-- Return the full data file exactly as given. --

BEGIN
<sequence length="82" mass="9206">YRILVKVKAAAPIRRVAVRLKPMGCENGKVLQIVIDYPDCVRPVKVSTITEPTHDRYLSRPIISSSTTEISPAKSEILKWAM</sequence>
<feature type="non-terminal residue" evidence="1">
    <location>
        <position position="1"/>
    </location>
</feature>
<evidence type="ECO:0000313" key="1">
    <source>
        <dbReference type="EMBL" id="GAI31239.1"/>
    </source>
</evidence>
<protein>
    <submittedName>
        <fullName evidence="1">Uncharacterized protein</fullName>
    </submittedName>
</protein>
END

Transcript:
<sequence length="82" mass="9206">YRILVKVKAAAPIRRVAVRLKPMGCENGKVLQIVIDYPDCVRPVKVSTITEPTHDRYLSRPIISSSTTEISPAKSEILKWAM</sequence>
<feature type="non-terminal residue" evidence="1">
    <location>
        <position position="1"/>
    </location>
</feature>
<evidence type="ECO:0000313" key="1">
    <source>
        <dbReference type="EMBL" id="GAI31239.1"/>
    </source>
</evidence>
<protein>
    <submittedName>
        <fullName evidence="1">Uncharacterized protein</fullName>
    </submittedName>
</protein>